“Lorenz von Stein”28 or “Douglas MacArthur”29 to the Reader. 30
The Meiji renewal (1867-1868) can be regarded both as restoration and revolution at the
same time. Restoration in a sense, that regarding the Emperor’s power it brought into
life a system of which the golden age was during the Nara period (710-784), since later
on from the 12th century for about seven hundred years the Emperor enjoyed mainly
religious and symbolic powers, whereas the real power was in the hands of the shogun
and the samurai (bushi) subordinated to him. It follows that Emperor Meiji turned back
to the period of real emperor power, as the last shogun, Keiki Tokugawa returned
power to the Emperor in 1867. In this sense, the Meiji period constitutes a kind of
The members of the official Japanese delegation to Europe during the Meiji-period, especially the later
Japanese Prime minister, Itō Hirobumi were impressed by the lectures of the Professor of the Vienna
29 General, Supreme Commander of Allied Powers during the occupation of Japan
30 I should however point out those Japanese professors who have conducted research also on the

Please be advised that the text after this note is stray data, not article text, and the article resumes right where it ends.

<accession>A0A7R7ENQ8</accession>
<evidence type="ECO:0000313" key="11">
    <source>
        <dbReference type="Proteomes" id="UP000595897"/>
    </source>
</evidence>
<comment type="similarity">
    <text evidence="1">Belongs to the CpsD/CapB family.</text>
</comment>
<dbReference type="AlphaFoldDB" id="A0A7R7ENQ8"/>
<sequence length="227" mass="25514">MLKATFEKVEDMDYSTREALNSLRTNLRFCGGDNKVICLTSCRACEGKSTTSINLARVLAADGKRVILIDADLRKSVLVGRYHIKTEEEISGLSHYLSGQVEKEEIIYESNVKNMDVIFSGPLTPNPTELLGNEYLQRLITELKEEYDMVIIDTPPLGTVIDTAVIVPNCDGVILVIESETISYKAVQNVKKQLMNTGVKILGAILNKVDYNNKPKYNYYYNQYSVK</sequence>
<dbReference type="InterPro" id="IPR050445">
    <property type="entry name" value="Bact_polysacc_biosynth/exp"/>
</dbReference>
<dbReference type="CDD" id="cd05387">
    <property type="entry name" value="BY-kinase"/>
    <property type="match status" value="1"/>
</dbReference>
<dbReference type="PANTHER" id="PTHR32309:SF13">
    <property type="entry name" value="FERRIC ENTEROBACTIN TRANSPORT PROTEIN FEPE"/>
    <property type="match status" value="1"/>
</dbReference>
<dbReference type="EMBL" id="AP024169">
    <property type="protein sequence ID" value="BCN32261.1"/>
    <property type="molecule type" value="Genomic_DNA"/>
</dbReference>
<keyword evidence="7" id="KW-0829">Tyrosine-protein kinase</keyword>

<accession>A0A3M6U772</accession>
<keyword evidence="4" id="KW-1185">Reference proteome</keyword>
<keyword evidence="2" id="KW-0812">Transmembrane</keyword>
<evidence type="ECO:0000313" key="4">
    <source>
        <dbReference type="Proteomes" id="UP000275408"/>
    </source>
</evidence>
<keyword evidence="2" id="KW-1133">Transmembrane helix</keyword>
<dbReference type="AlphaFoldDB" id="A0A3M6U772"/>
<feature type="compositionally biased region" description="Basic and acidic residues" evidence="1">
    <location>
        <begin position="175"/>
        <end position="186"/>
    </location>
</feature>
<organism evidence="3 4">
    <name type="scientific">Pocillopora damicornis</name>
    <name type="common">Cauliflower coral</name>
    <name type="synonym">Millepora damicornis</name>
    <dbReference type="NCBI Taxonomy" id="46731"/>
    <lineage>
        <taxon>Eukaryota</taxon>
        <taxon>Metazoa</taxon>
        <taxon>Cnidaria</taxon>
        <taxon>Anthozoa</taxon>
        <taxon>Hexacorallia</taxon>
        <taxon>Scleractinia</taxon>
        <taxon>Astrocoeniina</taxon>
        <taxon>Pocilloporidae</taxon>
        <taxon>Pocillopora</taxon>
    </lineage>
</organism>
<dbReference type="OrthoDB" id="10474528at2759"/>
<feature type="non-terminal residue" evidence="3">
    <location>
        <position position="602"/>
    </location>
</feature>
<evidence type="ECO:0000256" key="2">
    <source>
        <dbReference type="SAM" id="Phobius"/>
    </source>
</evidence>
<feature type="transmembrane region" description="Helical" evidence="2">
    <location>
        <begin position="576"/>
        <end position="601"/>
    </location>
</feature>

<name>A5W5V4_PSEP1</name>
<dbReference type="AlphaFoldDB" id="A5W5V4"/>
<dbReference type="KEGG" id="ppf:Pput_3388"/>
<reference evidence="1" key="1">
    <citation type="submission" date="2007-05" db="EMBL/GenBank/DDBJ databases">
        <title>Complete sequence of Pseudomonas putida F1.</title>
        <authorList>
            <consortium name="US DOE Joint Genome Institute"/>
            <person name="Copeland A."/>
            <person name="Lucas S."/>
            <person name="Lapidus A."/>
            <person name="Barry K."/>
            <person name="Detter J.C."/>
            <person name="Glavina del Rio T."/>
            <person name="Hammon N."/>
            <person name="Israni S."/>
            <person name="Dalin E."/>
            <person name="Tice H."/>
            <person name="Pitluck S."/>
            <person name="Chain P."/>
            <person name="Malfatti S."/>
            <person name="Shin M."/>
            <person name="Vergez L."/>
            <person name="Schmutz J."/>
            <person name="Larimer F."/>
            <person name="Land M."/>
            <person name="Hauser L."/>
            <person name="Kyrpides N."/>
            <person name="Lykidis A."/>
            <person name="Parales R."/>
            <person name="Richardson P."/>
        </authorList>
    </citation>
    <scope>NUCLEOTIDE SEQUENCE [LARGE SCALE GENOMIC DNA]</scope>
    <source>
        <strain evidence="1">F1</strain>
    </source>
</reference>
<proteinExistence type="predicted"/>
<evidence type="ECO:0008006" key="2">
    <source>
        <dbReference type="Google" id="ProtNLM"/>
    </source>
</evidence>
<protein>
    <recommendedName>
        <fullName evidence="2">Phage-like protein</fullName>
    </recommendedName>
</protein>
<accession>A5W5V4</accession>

Hungarian legal system. See: UEDA, Rieko The Codification of Hungarian Commercial Law in the 19th
Century (一九世紀ハンガリーにおける商法典編纂)http://hermes-ir.lib.hitu.ac.jp/rs/bitstream/10086/12117/1/ronso1150102940.pdf A necrologe on the activities of Professor
Hayakawa, Hiromichi was written by Professor Varga (Iustum, Aequum, Salutare, 1/2011, p. 147-149.)
Csaba Gergely Tamás
restoration to the old system of Emperor’s power. It must, however, be seen, that the
seizure of power by the Emperor was the result of demands formulated by a small
group of samurais against Tokugawa shogun concerning the opening of the country.
That is to say, the restoration of Emperor’s power was prepared by a small group of the
society instead of the people’s will. This was made – not unfoundedly – in the